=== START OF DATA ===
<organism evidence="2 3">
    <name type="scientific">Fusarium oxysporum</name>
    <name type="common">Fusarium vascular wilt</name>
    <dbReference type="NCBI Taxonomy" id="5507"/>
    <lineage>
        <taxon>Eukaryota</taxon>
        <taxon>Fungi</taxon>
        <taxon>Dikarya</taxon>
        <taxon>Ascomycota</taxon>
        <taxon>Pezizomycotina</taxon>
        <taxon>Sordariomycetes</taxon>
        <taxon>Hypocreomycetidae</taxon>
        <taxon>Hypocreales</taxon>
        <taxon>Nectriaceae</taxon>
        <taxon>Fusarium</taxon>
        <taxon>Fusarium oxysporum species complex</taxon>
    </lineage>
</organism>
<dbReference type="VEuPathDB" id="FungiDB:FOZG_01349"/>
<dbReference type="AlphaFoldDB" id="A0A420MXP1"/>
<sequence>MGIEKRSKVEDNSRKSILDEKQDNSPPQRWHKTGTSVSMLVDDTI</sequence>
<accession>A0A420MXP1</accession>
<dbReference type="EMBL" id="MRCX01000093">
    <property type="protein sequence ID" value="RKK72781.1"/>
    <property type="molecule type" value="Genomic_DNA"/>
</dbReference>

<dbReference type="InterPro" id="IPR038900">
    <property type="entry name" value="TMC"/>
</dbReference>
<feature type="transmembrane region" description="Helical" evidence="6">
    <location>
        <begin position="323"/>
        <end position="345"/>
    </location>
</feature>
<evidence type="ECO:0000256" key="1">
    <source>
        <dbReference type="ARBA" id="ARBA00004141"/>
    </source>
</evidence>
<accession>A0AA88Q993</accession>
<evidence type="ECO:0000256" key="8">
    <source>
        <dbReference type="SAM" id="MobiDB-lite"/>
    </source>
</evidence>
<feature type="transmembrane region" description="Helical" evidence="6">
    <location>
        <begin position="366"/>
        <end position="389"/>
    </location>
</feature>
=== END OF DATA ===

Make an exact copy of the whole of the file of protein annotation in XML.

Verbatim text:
<organism evidence="2 3">
    <name type="scientific">Fusarium oxysporum</name>
    <name type="common">Fusarium vascular wilt</name>
    <dbReference type="NCBI Taxonomy" id="5507"/>
    <lineage>
        <taxon>Eukaryota</taxon>
        <taxon>Fungi</taxon>
        <taxon>Dikarya</taxon>
        <taxon>Ascomycota</taxon>
        <taxon>Pezizomycotina</taxon>
        <taxon>Sordariomycetes</taxon>
        <taxon>Hypocreomycetidae</taxon>
        <taxon>Hypocreales</taxon>
        <taxon>Nectriaceae</taxon>
        <taxon>Fusarium</taxon>
        <taxon>Fusarium oxysporum species complex</taxon>
    </lineage>
</organism>
<dbReference type="VEuPathDB" id="FungiDB:FOZG_01349"/>
<dbReference type="AlphaFoldDB" id="A0A420MXP1"/>
<sequence>MGIEKRSKVEDNSRKSILDEKQDNSPPQRWHKTGTSVSMLVDDTI</sequence>
<accession>A0A420MXP1</accession>
<dbReference type="EMBL" id="MRCX01000093">
    <property type="protein sequence ID" value="RKK72781.1"/>
    <property type="molecule type" value="Genomic_DNA"/>
</dbReference>

<dbReference type="InterPro" id="IPR038900">
    <property type="entry name" value="TMC"/>
</dbReference>
<feature type="transmembrane region" description="Helical" evidence="6">
    <location>
        <begin position="323"/>
        <end position="345"/>
    </location>
</feature>
<evidence type="ECO:0000256" key="1">
    <source>
        <dbReference type="ARBA" id="ARBA00004141"/>
    </source>
</evidence>
<accession>A0AA88Q993</accession>
<evidence type="ECO:0000256" key="8">
    <source>
        <dbReference type="SAM" id="MobiDB-lite"/>
    </source>
</evidence>
<feature type="transmembrane region" description="Helical" evidence="6">
    <location>
        <begin position="366"/>
        <end position="389"/>
    </location>
</feature>